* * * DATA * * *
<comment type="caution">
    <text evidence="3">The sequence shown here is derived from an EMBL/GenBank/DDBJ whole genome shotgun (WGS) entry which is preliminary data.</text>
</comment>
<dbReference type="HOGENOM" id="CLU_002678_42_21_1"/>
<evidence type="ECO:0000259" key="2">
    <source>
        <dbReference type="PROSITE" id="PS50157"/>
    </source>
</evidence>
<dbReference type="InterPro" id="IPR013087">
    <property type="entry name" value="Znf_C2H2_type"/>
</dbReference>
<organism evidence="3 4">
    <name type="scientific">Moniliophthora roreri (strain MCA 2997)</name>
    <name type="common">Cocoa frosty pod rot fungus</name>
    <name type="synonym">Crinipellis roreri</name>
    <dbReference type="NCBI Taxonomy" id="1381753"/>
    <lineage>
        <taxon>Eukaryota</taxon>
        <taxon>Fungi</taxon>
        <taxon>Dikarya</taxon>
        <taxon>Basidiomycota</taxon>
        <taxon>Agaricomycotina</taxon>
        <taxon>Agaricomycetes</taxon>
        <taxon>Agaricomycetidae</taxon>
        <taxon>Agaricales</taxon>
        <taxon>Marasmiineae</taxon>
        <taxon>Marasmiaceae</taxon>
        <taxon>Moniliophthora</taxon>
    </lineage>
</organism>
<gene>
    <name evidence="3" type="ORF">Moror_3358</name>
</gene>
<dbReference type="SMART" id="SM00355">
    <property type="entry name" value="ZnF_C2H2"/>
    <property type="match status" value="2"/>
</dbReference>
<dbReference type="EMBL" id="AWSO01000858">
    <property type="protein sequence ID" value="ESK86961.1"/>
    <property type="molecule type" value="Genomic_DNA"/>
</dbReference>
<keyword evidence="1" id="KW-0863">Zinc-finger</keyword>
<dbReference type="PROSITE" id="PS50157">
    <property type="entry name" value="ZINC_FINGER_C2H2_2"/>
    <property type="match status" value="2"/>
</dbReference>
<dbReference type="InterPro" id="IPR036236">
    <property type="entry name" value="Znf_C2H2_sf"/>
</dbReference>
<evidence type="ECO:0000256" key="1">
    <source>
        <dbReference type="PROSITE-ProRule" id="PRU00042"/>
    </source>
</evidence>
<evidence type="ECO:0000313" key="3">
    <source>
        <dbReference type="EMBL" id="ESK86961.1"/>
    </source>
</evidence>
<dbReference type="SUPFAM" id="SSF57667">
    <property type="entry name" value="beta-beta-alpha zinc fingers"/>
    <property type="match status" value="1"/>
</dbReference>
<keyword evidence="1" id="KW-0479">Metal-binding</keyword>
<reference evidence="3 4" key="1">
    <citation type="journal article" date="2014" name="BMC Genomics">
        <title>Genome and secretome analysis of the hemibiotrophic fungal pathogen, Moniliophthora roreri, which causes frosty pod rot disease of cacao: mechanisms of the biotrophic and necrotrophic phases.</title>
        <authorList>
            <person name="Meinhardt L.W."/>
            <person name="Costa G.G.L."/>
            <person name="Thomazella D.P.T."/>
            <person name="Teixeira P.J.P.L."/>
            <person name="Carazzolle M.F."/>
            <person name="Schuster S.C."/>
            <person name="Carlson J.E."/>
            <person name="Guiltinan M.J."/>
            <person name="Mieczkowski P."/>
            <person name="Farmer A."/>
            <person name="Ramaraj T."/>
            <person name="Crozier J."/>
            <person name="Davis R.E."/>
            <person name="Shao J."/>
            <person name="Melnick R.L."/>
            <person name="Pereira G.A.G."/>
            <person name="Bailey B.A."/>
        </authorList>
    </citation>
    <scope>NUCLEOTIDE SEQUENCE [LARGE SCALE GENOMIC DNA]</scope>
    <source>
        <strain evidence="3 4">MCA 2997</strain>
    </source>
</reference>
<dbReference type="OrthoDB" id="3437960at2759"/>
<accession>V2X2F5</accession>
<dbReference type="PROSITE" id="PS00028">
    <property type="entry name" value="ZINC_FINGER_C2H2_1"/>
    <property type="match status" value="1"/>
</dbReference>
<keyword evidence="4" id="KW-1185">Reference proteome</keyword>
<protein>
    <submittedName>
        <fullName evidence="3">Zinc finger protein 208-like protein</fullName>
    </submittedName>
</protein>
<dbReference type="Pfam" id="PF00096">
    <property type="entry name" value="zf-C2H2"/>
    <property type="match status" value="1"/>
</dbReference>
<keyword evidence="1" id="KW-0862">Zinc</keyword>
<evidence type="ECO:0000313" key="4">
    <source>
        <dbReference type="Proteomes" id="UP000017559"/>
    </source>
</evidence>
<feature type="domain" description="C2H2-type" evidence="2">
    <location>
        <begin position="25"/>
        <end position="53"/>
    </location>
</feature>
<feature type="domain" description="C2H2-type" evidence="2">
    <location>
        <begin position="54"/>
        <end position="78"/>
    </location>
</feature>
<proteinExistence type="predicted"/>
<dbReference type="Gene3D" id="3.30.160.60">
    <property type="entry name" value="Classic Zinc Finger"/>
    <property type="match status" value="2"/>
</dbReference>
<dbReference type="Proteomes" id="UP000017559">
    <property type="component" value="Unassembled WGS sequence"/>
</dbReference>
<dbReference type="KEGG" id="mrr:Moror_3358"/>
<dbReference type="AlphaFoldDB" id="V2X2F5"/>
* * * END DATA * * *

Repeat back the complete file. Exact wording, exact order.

<comment type="caution">
    <text evidence="3">The sequence shown here is derived from an EMBL/GenBank/DDBJ whole genome shotgun (WGS) entry which is preliminary data.</text>
</comment>
<dbReference type="HOGENOM" id="CLU_002678_42_21_1"/>
<evidence type="ECO:0000259" key="2">
    <source>
        <dbReference type="PROSITE" id="PS50157"/>
    </source>
</evidence>
<dbReference type="InterPro" id="IPR013087">
    <property type="entry name" value="Znf_C2H2_type"/>
</dbReference>
<organism evidence="3 4">
    <name type="scientific">Moniliophthora roreri (strain MCA 2997)</name>
    <name type="common">Cocoa frosty pod rot fungus</name>
    <name type="synonym">Crinipellis roreri</name>
    <dbReference type="NCBI Taxonomy" id="1381753"/>
    <lineage>
        <taxon>Eukaryota</taxon>
        <taxon>Fungi</taxon>
        <taxon>Dikarya</taxon>
        <taxon>Basidiomycota</taxon>
        <taxon>Agaricomycotina</taxon>
        <taxon>Agaricomycetes</taxon>
        <taxon>Agaricomycetidae</taxon>
        <taxon>Agaricales</taxon>
        <taxon>Marasmiineae</taxon>
        <taxon>Marasmiaceae</taxon>
        <taxon>Moniliophthora</taxon>
    </lineage>
</organism>
<gene>
    <name evidence="3" type="ORF">Moror_3358</name>
</gene>
<dbReference type="SMART" id="SM00355">
    <property type="entry name" value="ZnF_C2H2"/>
    <property type="match status" value="2"/>
</dbReference>
<dbReference type="EMBL" id="AWSO01000858">
    <property type="protein sequence ID" value="ESK86961.1"/>
    <property type="molecule type" value="Genomic_DNA"/>
</dbReference>
<keyword evidence="1" id="KW-0863">Zinc-finger</keyword>
<dbReference type="PROSITE" id="PS50157">
    <property type="entry name" value="ZINC_FINGER_C2H2_2"/>
    <property type="match status" value="2"/>
</dbReference>
<dbReference type="InterPro" id="IPR036236">
    <property type="entry name" value="Znf_C2H2_sf"/>
</dbReference>
<evidence type="ECO:0000256" key="1">
    <source>
        <dbReference type="PROSITE-ProRule" id="PRU00042"/>
    </source>
</evidence>
<evidence type="ECO:0000313" key="3">
    <source>
        <dbReference type="EMBL" id="ESK86961.1"/>
    </source>
</evidence>
<dbReference type="SUPFAM" id="SSF57667">
    <property type="entry name" value="beta-beta-alpha zinc fingers"/>
    <property type="match status" value="1"/>
</dbReference>
<keyword evidence="1" id="KW-0479">Metal-binding</keyword>
<reference evidence="3 4" key="1">
    <citation type="journal article" date="2014" name="BMC Genomics">
        <title>Genome and secretome analysis of the hemibiotrophic fungal pathogen, Moniliophthora roreri, which causes frosty pod rot disease of cacao: mechanisms of the biotrophic and necrotrophic phases.</title>
        <authorList>
            <person name="Meinhardt L.W."/>
            <person name="Costa G.G.L."/>
            <person name="Thomazella D.P.T."/>
            <person name="Teixeira P.J.P.L."/>
            <person name="Carazzolle M.F."/>
            <person name="Schuster S.C."/>
            <person name="Carlson J.E."/>
            <person name="Guiltinan M.J."/>
            <person name="Mieczkowski P."/>
            <person name="Farmer A."/>
            <person name="Ramaraj T."/>
            <person name="Crozier J."/>
            <person name="Davis R.E."/>
            <person name="Shao J."/>
            <person name="Melnick R.L."/>
            <person name="Pereira G.A.G."/>
            <person name="Bailey B.A."/>
        </authorList>
    </citation>
    <scope>NUCLEOTIDE SEQUENCE [LARGE SCALE GENOMIC DNA]</scope>
    <source>
        <strain evidence="3 4">MCA 2997</strain>
    </source>
</reference>
<dbReference type="OrthoDB" id="3437960at2759"/>
<accession>V2X2F5</accession>
<dbReference type="PROSITE" id="PS00028">
    <property type="entry name" value="ZINC_FINGER_C2H2_1"/>
    <property type="match status" value="1"/>
</dbReference>
<keyword evidence="4" id="KW-1185">Reference proteome</keyword>
<protein>
    <submittedName>
        <fullName evidence="3">Zinc finger protein 208-like protein</fullName>
    </submittedName>
</protein>
<dbReference type="Pfam" id="PF00096">
    <property type="entry name" value="zf-C2H2"/>
    <property type="match status" value="1"/>
</dbReference>
<keyword evidence="1" id="KW-0862">Zinc</keyword>
<evidence type="ECO:0000313" key="4">
    <source>
        <dbReference type="Proteomes" id="UP000017559"/>
    </source>
</evidence>
<feature type="domain" description="C2H2-type" evidence="2">
    <location>
        <begin position="25"/>
        <end position="53"/>
    </location>
</feature>
<feature type="domain" description="C2H2-type" evidence="2">
    <location>
        <begin position="54"/>
        <end position="78"/>
    </location>
</feature>
<proteinExistence type="predicted"/>
<dbReference type="Gene3D" id="3.30.160.60">
    <property type="entry name" value="Classic Zinc Finger"/>
    <property type="match status" value="2"/>
</dbReference>
<dbReference type="Proteomes" id="UP000017559">
    <property type="component" value="Unassembled WGS sequence"/>
</dbReference>
<dbReference type="KEGG" id="mrr:Moror_3358"/>
<dbReference type="AlphaFoldDB" id="V2X2F5"/>